Last call: protect children from online sexual exploitation!

Every second at least 2 images or videos of child sexual abuse are published online. The last flash Eurobarometer shows 78% of Europeans interviewed support the European Commission’s proposal to fight child sexual abuse. Now is the moment for decision-makers to listen to the voice of citizens.

We have come to a crucial moment for policy-makers to decide upon the European Commission’s proposed Regulation to prevent and combat child sexual abuse. After months of political and technical debates, the European Parliament and the Council of the EU are getting closer to voting on their positions.

There is wide public support to mandate online service providers to proactively detect and remove online child sexual abuse. Recent polling data from ECPAT and NSPCC reveals that 81% of Europeans support action to oblige online service providers to detect, report, and remove child sexual abuse online. According to the Eurobarometer, 87% of Europeans indicate clear support for the detection of online child sexual abuse in messages such as e-mails and chat and 83% in end-to-end encrypted messages in case of  significant risk of child sexual abuse.

However, not any Regulation will be fit for purpose. The scale and urgency of the problem requires a detection system that covers all forms of abuse, including known and new child sexual abuse material and grooming, across all channels, including encrypted private messaging.

We welcome the co-legislators’ efforts to reach a compromise. However, they must avoid by all means facilitating potential perpetrators to abuse children under the radar of platforms and law enforcement agencies, by significantly reducing the scope, targeting detection orders to individuals or excluding private messaging. Giving a clear legal basis for complementary voluntary detection of CSAM is key to avoid gaps in protection and unblock the potential of this Regulation in scope and form. Without these elements, the recent compromise announced by the European Parliament will significantly restrict the possibilities for detecting child sexual abuse and lead to an unacceptable step back in the protection of children online. We cannot afford to leave children more unprotected than they are now under the temporary derogation to the e-Privacy Directive.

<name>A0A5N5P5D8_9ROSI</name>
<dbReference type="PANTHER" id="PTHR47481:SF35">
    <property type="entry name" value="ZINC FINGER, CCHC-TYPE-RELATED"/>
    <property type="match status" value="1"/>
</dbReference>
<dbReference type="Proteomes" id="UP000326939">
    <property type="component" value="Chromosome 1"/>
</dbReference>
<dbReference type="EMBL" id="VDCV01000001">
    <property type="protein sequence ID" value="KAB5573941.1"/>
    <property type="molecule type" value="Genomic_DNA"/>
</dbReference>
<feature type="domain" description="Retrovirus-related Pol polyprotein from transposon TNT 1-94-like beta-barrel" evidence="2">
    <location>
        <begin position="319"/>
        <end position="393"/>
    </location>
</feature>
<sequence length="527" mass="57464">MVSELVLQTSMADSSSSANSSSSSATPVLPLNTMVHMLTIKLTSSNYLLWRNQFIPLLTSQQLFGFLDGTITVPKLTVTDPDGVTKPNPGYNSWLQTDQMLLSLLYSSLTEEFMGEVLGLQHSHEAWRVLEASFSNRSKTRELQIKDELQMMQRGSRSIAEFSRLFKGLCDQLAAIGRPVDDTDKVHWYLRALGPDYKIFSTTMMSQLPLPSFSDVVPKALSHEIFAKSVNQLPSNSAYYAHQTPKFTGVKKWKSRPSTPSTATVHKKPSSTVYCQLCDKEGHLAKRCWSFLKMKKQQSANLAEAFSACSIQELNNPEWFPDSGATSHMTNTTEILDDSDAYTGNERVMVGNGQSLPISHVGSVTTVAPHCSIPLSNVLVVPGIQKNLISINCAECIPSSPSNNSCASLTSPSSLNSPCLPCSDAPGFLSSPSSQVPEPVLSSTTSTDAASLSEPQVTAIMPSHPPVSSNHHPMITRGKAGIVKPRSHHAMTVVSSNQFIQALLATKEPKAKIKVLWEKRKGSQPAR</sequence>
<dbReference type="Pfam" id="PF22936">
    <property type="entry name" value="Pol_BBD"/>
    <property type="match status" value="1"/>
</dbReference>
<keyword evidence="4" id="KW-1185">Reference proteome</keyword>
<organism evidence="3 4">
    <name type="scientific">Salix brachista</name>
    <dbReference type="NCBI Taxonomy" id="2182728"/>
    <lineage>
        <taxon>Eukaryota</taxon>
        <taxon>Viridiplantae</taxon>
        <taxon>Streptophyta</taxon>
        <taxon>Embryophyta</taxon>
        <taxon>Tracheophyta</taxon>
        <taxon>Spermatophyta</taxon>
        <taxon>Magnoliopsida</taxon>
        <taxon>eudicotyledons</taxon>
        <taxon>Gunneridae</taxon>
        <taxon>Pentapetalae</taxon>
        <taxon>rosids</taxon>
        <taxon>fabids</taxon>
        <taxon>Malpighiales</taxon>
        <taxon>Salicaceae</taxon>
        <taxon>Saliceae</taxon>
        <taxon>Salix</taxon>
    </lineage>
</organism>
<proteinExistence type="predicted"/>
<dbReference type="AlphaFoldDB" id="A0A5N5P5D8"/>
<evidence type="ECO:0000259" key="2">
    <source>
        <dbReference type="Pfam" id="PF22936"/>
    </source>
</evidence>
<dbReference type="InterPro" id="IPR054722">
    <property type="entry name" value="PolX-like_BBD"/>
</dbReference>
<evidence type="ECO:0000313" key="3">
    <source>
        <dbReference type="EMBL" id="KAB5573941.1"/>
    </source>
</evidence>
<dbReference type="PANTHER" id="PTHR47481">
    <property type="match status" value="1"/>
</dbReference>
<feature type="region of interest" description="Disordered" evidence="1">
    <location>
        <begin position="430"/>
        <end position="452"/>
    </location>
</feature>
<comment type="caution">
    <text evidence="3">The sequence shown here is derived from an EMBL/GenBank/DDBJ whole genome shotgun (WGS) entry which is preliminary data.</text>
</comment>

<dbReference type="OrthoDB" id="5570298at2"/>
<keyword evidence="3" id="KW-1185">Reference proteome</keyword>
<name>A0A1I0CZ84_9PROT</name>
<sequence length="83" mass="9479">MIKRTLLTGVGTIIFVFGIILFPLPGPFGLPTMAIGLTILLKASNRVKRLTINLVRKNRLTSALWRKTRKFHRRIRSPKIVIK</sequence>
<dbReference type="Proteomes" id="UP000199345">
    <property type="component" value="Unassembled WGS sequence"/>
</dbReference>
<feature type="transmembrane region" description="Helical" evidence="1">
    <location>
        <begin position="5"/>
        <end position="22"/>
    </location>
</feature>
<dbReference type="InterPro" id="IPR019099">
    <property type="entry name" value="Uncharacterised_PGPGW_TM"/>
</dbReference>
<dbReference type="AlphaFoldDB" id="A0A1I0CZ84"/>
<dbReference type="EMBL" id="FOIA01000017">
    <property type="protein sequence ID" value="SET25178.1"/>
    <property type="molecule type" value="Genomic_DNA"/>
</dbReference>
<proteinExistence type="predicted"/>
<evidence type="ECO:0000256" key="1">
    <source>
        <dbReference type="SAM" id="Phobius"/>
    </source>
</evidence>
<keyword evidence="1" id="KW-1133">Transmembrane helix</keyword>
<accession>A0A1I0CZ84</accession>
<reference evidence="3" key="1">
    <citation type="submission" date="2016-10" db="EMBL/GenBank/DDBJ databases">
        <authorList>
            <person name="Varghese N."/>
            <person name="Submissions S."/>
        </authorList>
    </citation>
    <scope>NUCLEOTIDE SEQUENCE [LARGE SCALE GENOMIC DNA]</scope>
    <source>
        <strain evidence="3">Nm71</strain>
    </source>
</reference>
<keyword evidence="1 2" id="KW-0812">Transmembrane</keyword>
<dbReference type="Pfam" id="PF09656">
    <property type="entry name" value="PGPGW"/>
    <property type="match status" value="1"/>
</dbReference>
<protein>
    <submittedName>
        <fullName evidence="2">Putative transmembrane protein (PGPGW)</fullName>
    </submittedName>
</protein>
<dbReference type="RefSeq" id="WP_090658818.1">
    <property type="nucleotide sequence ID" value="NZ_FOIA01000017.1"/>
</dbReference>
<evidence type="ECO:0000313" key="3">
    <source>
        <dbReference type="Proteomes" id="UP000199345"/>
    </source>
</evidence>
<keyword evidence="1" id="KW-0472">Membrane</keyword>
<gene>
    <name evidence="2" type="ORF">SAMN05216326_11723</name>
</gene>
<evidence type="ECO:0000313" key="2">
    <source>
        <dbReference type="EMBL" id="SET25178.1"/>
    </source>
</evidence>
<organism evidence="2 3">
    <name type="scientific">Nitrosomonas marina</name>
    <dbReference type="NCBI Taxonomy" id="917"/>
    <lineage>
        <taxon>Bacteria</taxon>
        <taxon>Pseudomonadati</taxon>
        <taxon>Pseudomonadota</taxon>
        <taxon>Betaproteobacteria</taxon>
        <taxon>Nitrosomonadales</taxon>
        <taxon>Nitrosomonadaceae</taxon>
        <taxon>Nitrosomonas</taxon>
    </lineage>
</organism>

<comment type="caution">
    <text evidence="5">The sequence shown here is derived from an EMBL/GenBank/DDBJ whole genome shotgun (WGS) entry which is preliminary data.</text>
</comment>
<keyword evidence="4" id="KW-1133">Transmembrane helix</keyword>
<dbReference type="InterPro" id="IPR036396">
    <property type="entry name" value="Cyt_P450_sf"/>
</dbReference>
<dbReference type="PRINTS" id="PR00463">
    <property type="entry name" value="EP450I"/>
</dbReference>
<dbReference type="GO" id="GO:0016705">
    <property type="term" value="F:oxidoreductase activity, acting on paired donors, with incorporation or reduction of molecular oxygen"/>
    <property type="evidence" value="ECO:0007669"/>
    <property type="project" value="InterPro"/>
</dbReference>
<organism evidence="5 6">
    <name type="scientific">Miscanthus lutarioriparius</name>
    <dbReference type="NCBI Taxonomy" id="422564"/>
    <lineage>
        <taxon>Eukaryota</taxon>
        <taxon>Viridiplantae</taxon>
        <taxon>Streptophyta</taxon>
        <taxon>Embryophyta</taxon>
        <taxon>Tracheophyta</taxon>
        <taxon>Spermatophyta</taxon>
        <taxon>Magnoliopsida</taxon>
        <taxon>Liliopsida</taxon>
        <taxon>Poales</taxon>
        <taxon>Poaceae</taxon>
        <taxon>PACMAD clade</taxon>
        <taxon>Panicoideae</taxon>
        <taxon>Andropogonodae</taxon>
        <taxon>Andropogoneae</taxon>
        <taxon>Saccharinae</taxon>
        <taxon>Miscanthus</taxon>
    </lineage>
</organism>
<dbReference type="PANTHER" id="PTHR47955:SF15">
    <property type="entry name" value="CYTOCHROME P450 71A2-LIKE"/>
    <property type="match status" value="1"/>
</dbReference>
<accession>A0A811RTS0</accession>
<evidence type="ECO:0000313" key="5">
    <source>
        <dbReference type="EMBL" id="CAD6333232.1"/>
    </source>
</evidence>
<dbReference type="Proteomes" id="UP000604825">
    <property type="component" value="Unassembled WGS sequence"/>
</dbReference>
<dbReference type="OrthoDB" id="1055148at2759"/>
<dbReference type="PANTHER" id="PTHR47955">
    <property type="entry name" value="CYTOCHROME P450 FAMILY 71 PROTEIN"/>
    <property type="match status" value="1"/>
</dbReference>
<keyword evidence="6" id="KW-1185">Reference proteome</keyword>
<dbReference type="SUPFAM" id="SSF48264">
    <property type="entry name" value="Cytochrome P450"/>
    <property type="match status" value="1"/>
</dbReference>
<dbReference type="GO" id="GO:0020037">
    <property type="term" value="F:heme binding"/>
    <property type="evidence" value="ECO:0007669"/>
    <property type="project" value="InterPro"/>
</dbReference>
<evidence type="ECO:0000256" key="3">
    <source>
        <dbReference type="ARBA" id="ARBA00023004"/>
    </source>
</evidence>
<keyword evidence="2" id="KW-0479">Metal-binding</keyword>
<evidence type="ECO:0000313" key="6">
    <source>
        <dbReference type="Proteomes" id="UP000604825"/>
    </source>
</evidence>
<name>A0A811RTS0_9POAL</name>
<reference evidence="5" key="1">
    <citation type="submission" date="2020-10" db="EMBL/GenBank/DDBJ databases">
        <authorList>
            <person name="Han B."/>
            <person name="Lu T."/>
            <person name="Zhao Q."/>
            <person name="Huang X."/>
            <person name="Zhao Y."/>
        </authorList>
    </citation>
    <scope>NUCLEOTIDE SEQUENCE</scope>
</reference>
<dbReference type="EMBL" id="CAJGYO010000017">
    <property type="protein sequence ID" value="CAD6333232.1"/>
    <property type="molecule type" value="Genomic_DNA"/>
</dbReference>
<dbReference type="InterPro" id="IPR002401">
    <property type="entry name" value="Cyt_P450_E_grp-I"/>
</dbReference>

Every second, at least 2 images or videos of a child’s sexual abuse are published online and reports of grooming increased by 82% from 2021 to 2022. This is a violation of children’s rights as outlined by the UN Convention on the Rights of the Child (UNCRC), including their right to protection and to privacy. Detecting child sexual abuse is necessary to prevent harm, rescue children from imminent danger and stop ongoing abuse. Grooming and the dissemination of material depicting the sexual abuse of a child are also grave breaches of the child’s right to privacy. Children’s rights are fundamental too: EU Member States are legally bound to respect them under the UNCRC..

We cannot afford to postpone the fight against online child sexual abuse any longer. Extending the temporary derogation of the e-Privacy Directive will not suffice. Since it is set to expire in August 2024, there will no longer be a possibility for online service providers to detect and remove child sexual abuse. Eurochild calls on decision makers to secure a child-rights based, workable, future-proof and effective framework to fight online child sexual abuse.

Read more about our work on digital

Related News/Events

27 May 2024

Age assurance: a silver bullet?

Age assurance has been in the spotlight for some years now, often presented as a key step to implement certain legal instruments regarding the protection of children online, i.e. the…
read more
24 May 2024

Children want the EU to step up their online protection

The VOICE project, led by ECPAT International, Eurochild and Terre des Hommes Netherlands, consulted 483 children on online safety in 2023. As many children can’t vote in the EU, their…
read more
22 May 2024

Digital - Eurochild’s achievements in 2023

Annual Report 2023. According to our latest research, children are going online for the first time at the age of 9.6 years old, despite most online platforms only being accessible…
read more